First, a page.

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May 2002 • Vol 2, No. 5 •

A Tale of Two Occupations

Mumia Abu-Jamal

“Fervor is the weapon of choice of the impotent.” (Dr. Frantz Fanon)

A president orders his armed forces across a neighboring border, into foreign territory, to occupy the land of another people.

On the face of it, this is a clear, and unquestionable violation of International Law, is it not?

Well, the answer to this conundrum is—it depends.

When Iraqi president Saddam Hussein sent his military forces into the neighboring land of Kuwait, (although he did so after assurances from the resident American Ambassador that such a move was of no import to Americans), the global, corporate press decried the invasion as an act in clear violation of international law, and the Iraqi head-of-state was likened to a “Hitler,” or “Mussolini,” or worse.

When Israeli president Ariel Sharon sent his military forces into the neighboring land of Palestine, the global, corporate press was virtually mum as to whether this invasion constituted a breach of international law, and the U.S. President hailed the Israeli head-of-state as a “man of peace.”

When Iraq invaded its Kuwait neighbor, it was only after it received a tacit OK from the Americans. The reason for the invasion was Iraqi anger at Kuwait’s practices of what’s called “slant drilling” into oil resources on Iraqi soil (under it, actually).

When Israel invaded its Palestinian neighbors, it was only after it, too, received the tacit OK from the Bush administration. Ostensibly, the Israeli re-occupation and increased military presence in Palestinian territories is an attempt to “stop terrorism.”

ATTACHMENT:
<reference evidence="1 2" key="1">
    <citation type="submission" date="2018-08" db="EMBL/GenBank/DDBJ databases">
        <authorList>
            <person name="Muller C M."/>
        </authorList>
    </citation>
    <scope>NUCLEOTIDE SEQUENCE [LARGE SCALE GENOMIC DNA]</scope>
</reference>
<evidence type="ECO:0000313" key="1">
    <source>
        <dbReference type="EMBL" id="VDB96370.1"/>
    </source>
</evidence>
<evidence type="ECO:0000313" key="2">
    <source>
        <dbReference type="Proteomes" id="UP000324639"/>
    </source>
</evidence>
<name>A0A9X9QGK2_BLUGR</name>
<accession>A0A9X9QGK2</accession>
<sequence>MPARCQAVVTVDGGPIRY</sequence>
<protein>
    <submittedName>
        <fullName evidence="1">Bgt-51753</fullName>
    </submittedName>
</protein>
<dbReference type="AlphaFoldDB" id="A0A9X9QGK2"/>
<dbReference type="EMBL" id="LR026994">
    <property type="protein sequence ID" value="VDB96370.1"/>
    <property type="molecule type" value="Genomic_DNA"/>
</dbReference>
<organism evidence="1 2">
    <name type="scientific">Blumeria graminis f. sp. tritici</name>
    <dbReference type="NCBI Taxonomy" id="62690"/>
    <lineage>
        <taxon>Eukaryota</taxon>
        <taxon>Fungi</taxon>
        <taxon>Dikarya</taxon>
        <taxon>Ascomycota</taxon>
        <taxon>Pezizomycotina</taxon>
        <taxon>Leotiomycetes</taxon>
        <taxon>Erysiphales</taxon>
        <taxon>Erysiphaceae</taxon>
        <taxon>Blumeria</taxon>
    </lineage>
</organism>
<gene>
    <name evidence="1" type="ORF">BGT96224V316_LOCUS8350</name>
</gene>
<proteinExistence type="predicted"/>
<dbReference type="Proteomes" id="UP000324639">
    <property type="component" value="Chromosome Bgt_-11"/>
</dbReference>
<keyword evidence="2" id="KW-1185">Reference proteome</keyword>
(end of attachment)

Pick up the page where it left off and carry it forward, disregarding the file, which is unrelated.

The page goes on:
When Iraq’s president refused to acquiesce to U.S. demands that his forces withdraw, the U.S. began a punishing bombing campaign that continues to this day (over 10 years later!).

When Israel’s president refuses to acquiesce to U.S. requests that his forces withdraw, there is a polite shuttle diplomacy of top State Department figures, who pose shaking hands, smiling, and slapping backs. There is no tough talk, no military intervention, and no intention of things developing in that direction.

When one looks at this stark dichotomy of responses, the question of necessity emerges, “What’s up?” Why does the U.S. react one way in one situation, and quite another, in a related situation?

The naive among us might reply, “Well, one country is our friend; and the other was our enemy. It’s obvious, ain’t it?”

Well, no.

At the time of the Kuwait invasion, the U.S. and Iraq were not enemies. Iraq was, in everything but name, a client state, buying a large share of U.S. weapons, especially to prosecute the brutal war against its Shi’ite neighbor, Iran (not to mention its brutal war against internal ethnic minorities, like the Kurds).

Nor is this schizophrenic response due to American warmth toward the Kuwaitis, or an opposite coolness toward the Palestinians.

Ultimately, this fractured set of responses can be measured, not in feet, nor miles, but in tonnage.


If Iraq were to successfully control the oil-rich fields of Kuwait (the British used to call Kuwait an oil derrick with a flag), it would emerge as a serious rival to Saudi Arabia as a leading oil exporter, and a nation that could call its own tune to the world’s biggest oil customer—the United States.

The Palestinians are a beautiful, brave, aggressive, and beleaguered people, who, like their Jewish tormenters, were scattered to the winds of the earth by the repression and lebensraum (land hunger) of the Zionists. Their population is among the most educated in the Middle East, their poetry and other productions in the arts rival that of any of their neighbors in the Arab world.

But they have no oil.

This is the reason the well-paid-for media whores of the networks, their political bosses on Capitol Hill, and the moneyed interests that controls them all won’t lift a finger to help a people crushed into the sandy soil of Palestine. It’s not worth it.

It doesn’t make, uh—cents.





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